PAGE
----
7.  Bilateral matching of frequency tuning in neural cross-correlators of the owl 
Biological cybernetics  2009;100(6):521-531.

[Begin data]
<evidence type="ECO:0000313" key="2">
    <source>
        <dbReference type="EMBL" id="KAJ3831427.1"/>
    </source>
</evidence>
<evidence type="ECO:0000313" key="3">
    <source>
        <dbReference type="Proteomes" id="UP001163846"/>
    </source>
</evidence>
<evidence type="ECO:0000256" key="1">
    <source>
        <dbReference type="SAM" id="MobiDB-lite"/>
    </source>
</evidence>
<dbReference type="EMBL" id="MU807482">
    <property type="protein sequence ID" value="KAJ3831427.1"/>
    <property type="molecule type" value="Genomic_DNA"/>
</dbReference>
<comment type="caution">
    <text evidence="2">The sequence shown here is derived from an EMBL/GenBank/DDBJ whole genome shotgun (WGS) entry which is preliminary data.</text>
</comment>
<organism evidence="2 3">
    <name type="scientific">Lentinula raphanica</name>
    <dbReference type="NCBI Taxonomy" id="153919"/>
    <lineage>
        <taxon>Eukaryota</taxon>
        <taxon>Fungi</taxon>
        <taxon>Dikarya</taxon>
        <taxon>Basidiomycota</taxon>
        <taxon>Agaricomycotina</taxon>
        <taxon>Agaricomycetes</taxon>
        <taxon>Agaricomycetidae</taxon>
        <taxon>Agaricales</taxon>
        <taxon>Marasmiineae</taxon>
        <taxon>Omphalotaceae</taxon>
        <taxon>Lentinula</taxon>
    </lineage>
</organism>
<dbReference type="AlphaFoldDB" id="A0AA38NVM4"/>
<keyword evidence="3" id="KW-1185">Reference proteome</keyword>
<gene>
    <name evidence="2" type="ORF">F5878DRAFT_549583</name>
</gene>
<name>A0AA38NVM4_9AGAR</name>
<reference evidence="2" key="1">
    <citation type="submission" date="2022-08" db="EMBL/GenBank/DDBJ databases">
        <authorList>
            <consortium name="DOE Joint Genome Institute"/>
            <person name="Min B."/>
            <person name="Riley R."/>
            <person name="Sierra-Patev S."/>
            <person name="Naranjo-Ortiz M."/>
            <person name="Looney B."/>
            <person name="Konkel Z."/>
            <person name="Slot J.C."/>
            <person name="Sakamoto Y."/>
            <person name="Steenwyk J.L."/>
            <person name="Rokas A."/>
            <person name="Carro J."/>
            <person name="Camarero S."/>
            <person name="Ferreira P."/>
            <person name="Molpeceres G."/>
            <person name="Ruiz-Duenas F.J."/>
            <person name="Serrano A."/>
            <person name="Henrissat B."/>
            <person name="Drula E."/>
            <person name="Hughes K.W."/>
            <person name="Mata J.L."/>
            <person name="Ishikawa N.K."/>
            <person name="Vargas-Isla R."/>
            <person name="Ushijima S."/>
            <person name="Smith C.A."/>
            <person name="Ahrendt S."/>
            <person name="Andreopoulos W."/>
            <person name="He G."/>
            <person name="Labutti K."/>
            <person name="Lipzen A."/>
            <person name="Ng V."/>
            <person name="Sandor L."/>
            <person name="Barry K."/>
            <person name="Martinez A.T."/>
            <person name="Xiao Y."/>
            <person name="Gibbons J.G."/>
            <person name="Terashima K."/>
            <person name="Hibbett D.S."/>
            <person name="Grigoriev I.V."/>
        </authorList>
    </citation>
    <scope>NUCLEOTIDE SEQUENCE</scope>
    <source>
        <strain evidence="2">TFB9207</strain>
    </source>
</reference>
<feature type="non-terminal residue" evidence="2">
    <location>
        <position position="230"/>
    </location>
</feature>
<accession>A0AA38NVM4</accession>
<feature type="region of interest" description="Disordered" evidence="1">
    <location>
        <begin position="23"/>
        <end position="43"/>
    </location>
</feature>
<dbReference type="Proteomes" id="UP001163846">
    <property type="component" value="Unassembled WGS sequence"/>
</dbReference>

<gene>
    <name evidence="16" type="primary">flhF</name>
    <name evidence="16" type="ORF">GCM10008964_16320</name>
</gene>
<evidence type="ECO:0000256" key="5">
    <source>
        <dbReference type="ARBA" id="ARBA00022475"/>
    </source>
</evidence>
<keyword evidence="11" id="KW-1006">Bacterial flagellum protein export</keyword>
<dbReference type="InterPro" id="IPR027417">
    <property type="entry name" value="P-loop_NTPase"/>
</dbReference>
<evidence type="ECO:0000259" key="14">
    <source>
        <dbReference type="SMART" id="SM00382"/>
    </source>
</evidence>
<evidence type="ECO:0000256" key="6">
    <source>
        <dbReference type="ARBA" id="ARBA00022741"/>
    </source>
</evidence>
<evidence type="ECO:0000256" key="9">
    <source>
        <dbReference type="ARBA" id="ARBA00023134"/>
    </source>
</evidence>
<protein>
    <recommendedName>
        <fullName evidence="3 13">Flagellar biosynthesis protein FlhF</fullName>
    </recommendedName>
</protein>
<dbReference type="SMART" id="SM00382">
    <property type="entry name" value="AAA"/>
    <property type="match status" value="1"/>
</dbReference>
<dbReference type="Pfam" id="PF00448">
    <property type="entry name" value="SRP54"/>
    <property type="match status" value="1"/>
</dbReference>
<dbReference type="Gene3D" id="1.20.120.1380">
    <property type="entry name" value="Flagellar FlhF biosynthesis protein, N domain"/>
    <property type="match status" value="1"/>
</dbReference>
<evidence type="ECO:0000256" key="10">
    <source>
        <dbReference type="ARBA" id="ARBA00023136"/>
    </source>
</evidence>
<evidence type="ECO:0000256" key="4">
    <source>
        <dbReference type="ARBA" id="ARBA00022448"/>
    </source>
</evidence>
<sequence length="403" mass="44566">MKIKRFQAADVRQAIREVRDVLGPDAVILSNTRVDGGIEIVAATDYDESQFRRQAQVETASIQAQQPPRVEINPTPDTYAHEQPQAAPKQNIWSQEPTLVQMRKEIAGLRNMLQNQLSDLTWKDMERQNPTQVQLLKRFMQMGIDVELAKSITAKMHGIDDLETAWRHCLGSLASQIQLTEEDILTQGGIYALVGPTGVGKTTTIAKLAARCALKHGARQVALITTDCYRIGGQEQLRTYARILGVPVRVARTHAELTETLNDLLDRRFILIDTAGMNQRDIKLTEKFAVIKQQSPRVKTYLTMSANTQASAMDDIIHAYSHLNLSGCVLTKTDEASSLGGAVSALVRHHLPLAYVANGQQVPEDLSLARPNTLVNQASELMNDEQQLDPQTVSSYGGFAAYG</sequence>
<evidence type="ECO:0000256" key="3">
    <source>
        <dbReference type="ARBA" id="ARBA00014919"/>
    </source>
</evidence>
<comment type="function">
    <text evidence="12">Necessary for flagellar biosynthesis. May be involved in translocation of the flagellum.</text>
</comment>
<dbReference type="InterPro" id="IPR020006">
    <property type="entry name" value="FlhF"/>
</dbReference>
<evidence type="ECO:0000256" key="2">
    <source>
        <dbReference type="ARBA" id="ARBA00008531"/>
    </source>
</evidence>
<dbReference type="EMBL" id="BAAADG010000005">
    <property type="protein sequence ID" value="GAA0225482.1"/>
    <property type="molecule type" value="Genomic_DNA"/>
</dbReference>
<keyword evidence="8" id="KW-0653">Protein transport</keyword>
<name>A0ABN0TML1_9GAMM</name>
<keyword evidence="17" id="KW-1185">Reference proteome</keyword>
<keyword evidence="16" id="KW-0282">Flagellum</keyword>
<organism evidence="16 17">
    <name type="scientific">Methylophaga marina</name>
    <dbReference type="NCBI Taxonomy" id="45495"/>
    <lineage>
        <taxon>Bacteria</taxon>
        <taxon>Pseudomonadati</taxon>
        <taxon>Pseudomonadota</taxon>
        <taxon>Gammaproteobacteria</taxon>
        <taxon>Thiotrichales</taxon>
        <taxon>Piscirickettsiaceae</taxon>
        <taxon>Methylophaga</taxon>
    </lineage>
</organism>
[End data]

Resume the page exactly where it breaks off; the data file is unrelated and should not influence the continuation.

Sound localization requires comparison between the inputs to the left and right ears. One important aspect of this comparison is the differences in arrival time to each side, also called interaural time difference (ITD).A prevalent model of ITD detection, consisting of delay lines and coincidence-detector neurons, was proposed by Jeffress (J Comp Physiol Psychol 41:35–39, 1948). As an extension of the Jeffress model, the process of detecting and encoding ITD has been compared to an effective cross-correlation between the input signals to the two ears. Because the cochlea performs a spectrotemporal decomposition of the input signal, this cross-correlation takes place over narrow frequency bands. Since the cochlear tonotopy is arranged in series, sounds of different frequencies will trigger neural activity with different temporal delays. Thus, the matching of the frequency tuning of the left and right inputs to the cross-correlator units becomes a ‘timing’ issue. These properties of auditory transduction gave theoretical support to an alternative model of ITD-detection based on a bilateral mismatch in frequency tuning, called the ‘stereausis’ model. Here we first review the current literature on the owl’s nucleus laminaris, the equivalent to the medial superior olive of mammals, which is the site where ITD is detected. Subsequently, we use reverse correlation analysis and stimulation with uncorrelated sounds to extract the effective monaural inputs to the cross-correlator neurons. We show that when the left and right inputs to the cross-correlators are defined in this manner, the computation performed by coincidence-detector neurons satisfies conditions of cross-correlation theory. We also show that the spectra of left and right inputs are matched, which is consistent with predictions made by the classic model put forth by Jeffress.